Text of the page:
The world feels so unstable. The earthquakes in New Zealand and Japan, the volcanoes coming to life in Hawaii. Here in Switzerland, someone I barely knew but had hoped to see again soon passed away in the night. How can that happen? Now I will never know her. All that she had not yet said, not yet done, not yet written, will never come to be.
My teenagers are moving into their own lives. I’m racked with doubt. Did I do what needed to be done? I’m standing at the side of the road, watching them head off, full of hope and trepidation. I want to go with them, patch up their problems, organize their backpacks, take inventory of the contents of their hearts. But I can’t. This is their road to take, not mine.
All morning I worry – that I have not been a good enough parent, that I don’t put healthy enough food on the table, that I am not fit enough, or capable enough, or a good enough friend, that the garden is choked with weeds, that the taxes still haven’t been organized, that everything I have spent my energy on for the last twenty years is meaningless and fleeting. And then I chide myself – how can any of this matter, when the world as a whole is suffering in ways that dwarf my own experience? When lives have been swept away too soon? Maybe when the earth is in upheaval, like it was yesterday, we all experience existential aftershocks like this, in our own particular ways?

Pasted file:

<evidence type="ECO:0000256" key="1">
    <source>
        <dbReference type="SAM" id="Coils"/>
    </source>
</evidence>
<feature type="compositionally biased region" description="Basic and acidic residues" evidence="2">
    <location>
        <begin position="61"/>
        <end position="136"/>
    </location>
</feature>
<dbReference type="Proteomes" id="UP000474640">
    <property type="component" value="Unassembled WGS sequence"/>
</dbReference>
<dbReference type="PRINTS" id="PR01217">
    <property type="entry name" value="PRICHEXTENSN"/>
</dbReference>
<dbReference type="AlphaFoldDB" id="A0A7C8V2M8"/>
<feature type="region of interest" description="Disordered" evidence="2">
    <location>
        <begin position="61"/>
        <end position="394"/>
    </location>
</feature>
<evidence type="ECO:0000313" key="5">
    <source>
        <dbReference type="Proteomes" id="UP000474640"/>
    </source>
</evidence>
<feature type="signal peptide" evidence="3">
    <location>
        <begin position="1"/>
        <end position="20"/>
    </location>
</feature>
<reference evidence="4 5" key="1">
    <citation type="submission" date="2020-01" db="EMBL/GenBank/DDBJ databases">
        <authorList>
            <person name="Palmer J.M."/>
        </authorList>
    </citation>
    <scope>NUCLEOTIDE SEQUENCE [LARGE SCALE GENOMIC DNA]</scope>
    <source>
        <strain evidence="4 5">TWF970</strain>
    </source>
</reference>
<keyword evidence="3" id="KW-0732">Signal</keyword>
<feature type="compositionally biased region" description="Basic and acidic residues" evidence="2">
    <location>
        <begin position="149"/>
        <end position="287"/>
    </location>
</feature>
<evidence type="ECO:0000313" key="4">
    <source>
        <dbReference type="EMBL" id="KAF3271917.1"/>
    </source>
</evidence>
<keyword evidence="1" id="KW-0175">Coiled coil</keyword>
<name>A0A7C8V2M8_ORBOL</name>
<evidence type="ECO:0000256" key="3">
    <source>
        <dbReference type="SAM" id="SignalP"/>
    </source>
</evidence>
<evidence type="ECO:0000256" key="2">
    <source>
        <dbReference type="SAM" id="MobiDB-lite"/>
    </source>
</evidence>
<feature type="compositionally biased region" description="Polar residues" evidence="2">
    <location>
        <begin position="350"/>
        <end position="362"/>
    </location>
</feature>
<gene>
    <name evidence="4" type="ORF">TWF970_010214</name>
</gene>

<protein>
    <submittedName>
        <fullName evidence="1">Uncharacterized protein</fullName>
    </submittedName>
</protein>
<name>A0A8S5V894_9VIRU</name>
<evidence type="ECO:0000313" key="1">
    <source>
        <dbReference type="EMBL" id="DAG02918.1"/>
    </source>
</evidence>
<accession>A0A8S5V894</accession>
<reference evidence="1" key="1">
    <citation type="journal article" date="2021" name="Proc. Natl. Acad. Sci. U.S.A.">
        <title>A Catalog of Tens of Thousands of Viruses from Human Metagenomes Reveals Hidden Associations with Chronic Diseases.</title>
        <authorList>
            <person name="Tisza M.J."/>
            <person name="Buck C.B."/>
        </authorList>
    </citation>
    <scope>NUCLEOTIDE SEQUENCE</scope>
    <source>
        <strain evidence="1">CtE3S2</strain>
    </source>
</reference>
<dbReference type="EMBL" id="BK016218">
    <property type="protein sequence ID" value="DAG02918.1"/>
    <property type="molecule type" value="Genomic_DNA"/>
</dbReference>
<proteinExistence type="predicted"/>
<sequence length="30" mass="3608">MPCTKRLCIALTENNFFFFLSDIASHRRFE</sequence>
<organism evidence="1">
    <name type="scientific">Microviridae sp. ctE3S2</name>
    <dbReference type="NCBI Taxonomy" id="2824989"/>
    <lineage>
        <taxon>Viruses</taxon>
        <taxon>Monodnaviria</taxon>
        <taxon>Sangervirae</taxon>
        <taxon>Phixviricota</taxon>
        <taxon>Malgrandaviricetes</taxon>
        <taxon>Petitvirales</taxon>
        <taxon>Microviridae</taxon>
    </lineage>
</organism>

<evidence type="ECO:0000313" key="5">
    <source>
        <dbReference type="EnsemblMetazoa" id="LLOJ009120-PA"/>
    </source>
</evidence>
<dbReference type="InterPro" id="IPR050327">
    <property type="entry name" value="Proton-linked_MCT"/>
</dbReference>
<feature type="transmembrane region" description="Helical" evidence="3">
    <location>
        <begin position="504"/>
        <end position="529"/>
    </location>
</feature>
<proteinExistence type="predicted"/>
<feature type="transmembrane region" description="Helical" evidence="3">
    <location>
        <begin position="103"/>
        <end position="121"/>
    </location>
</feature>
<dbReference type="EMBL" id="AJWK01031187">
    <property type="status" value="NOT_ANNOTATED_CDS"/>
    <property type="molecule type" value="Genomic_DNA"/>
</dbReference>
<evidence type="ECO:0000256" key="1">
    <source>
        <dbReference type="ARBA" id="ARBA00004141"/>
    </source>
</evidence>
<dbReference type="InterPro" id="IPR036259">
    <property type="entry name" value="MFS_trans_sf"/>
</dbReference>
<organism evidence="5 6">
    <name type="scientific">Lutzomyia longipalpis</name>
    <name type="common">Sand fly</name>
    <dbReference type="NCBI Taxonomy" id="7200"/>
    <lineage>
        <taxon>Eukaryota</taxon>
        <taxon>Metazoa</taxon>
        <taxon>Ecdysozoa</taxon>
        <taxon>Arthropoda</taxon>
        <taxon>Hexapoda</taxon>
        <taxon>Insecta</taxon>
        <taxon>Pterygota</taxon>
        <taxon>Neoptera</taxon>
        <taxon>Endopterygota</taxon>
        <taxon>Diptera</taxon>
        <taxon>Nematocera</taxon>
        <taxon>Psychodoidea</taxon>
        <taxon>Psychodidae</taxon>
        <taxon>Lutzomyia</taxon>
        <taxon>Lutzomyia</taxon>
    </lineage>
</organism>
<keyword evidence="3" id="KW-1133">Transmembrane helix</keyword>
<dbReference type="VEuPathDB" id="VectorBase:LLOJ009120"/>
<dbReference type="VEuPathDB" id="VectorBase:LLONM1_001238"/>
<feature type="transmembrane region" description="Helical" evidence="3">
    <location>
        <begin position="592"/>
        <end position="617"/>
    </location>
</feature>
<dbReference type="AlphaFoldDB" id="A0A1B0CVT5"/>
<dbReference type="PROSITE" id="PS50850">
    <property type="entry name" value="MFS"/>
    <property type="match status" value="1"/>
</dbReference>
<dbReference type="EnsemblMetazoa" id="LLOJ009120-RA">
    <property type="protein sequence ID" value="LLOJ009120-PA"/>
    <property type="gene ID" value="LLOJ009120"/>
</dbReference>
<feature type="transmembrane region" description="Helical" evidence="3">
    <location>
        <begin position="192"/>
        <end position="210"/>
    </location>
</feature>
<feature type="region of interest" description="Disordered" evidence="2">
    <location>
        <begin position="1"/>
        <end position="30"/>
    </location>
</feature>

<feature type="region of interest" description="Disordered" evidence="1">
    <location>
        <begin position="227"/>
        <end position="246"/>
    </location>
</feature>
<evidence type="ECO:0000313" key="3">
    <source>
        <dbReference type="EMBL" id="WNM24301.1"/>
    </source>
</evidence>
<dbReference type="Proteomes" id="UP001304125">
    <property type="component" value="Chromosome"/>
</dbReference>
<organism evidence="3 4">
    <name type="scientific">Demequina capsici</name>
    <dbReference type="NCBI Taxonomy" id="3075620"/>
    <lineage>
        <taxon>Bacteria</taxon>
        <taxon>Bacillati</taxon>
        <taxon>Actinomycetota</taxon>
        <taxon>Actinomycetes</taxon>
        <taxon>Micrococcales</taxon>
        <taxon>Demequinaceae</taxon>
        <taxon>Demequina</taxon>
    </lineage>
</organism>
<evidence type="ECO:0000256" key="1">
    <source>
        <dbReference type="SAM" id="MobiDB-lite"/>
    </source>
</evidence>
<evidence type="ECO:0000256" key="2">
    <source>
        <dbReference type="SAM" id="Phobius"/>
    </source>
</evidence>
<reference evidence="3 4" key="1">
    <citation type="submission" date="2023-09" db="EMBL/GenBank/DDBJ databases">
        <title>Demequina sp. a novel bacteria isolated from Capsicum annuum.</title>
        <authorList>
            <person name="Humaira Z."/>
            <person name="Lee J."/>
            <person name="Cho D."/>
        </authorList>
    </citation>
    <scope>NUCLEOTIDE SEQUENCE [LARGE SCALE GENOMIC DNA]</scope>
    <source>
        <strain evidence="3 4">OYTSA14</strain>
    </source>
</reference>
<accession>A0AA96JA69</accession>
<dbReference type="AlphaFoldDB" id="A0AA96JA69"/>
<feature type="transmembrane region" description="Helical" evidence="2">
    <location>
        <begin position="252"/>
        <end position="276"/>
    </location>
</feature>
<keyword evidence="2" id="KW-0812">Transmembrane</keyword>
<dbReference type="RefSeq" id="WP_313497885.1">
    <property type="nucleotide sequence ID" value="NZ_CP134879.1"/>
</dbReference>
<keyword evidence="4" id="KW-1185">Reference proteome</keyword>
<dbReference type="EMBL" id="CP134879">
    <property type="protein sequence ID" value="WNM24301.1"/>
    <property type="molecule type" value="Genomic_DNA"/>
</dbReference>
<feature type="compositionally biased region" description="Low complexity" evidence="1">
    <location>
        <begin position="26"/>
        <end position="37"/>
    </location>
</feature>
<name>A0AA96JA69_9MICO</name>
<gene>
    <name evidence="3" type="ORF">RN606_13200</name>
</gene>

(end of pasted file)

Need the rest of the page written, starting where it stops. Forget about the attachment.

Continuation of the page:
I’d give anything for a remote control that could just freeze everything until I figure it out or, better yet, rewind, so I can fix what I think went wrong and do what I’ve left undone. Is it just me, or do these periods of doubt hit harder as we get older? It makes sense, in a way. The longer we’ve lived, the greater are the chances that we’ve screwed something up along the way.
I can report from extensive personal experience that Jelly Bellies are not really a dependable solution to an existential crisis. Focusing on toasted marshmallow or strawberry cheesecake can keep it at bay for a little while, but in the end the paradox is still there, staring you in the face: change is a permanent state of nature; there is no such thing as solid ground. Nothing we can do or eat or invent will ever alter that reality. Ironically, the only real solution is time itself. The earth will settle down. And eventually some small thing — a word, a gesture, a ray of sunlight on the warm wood of the floor – reminds me that the world is a beautiful place, that I am loved, that I am so very lucky to be able to live and love in turn.